Russell Brand has called for a reform of drug laws following Philip Seymour Hoffman's tragic death over the weekend.
The Oscar-winning actor tragically died in his New York City apartment over the weekend after experiencing a relapse, and Brand - who himself has battled drug addiction and alcoholism in the past - believes he is a ''victim'' of laws that ''criminalise drug addicts''.
The 38-year-old comedian-turned-political activist believes addiction is a ''mental illness'' and should be treated as a medical condition in order to prevent tragedies such as Hoffman's death from a suspected heroin overdose
In an article written for The Guardian newspaper, he stated: ''Addiction is a mental illness around which there is a great deal of confusion, which is hugely exacerbated by the laws that criminalise drug addicts.
''If drugs are illegal people who use drugs are criminals. We have set our moral compass on this erroneous premise, and we have strayed so far off course that the landscape we now inhabit provides us with no solutions and greatly increases the problem.
''People are going to use drugs; no self-respecting drug addict is even remotely deterred by prohibition.''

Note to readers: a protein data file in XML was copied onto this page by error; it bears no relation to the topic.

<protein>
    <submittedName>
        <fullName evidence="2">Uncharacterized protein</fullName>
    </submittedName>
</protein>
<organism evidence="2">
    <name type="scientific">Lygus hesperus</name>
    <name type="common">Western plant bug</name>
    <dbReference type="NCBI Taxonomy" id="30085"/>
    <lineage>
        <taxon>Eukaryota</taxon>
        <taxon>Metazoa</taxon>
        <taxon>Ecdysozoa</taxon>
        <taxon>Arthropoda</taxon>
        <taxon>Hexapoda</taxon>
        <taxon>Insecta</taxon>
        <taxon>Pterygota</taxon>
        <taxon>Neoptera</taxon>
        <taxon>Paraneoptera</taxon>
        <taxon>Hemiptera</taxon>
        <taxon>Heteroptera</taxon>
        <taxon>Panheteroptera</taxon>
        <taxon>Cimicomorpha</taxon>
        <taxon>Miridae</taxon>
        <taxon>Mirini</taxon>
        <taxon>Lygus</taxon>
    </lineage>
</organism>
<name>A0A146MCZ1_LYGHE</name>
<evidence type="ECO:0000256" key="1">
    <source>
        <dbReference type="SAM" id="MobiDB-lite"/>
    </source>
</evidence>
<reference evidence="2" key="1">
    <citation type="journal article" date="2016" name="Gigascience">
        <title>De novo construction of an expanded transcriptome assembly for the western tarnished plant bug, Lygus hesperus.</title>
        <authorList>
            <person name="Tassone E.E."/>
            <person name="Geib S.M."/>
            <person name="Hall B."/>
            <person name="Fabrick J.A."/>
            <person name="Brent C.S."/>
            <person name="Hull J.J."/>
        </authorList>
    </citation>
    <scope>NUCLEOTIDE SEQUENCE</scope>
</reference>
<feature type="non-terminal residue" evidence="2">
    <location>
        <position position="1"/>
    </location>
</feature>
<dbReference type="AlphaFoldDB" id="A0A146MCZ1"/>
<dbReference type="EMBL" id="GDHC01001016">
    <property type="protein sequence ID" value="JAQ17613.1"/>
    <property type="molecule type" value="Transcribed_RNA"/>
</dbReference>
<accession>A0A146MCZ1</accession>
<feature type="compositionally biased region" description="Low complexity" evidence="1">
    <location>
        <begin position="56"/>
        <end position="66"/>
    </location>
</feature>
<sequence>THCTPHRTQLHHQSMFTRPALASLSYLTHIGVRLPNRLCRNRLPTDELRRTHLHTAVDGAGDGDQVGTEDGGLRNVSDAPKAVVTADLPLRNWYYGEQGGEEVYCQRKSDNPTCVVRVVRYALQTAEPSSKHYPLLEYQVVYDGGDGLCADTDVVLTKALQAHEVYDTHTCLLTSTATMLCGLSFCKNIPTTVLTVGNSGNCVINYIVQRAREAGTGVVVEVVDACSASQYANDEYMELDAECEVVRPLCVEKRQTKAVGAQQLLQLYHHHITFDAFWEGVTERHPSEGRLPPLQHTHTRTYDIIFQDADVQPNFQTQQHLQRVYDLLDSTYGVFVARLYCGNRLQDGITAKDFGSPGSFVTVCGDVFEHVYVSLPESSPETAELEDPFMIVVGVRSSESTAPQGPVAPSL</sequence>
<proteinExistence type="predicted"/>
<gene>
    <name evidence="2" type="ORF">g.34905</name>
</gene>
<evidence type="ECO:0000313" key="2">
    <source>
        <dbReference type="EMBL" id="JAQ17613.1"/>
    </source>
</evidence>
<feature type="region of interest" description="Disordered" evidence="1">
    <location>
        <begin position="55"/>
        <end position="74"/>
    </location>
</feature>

Brand believes the 'Capote' actor - who was allegedly found with a syringe of heroin in his arm at his West Village home in New York City - may not have succumbed to his addiction if there was more help on offer.
The 'Get Him to the Greek' star said: ''Philip Seymour Hoffman's death is a reminder, though, that addiction is indiscriminate. That it is sad, irrational and hard to understand. Would Hoffman have died if this disease were not so enmeshed in stigma? If we weren't invited to believe that people who suffer from addiction deserve to suffer? Would he have OD'd if drugs were regulated, controlled and professionally administered?''
The full recording of 'Eric Clapton: Live At The Royal Albert Hall', is set to reach cinemas very soon
Horowitz was originally asked whether he thought Idris Elba would be suitable for the role of the next 007.
One of the strongest action thrillers in recent years, this gripping movie cleverly casts actors known for comedy in the central roles.
Meryl Streep is having so much fun playing an ageing rocker that the audience only barely registers that this film isn't nearly as deep as it's...
Creamfields was back again, with a plethora of headline disc jockeys, showcasing Creamfields as the powerhouse of UK-electronic festivals.
The 2016 Republican candidate is already thinking ahead
Richards is eager to begin work on follow-up to 2005's 'A Bigger Bang', but doesn't reckon that will happen until April 2016 at the earliest.
The two-time Oscar winner has been cast as '50s TV sweetheart Lucille Ball, according to new reports.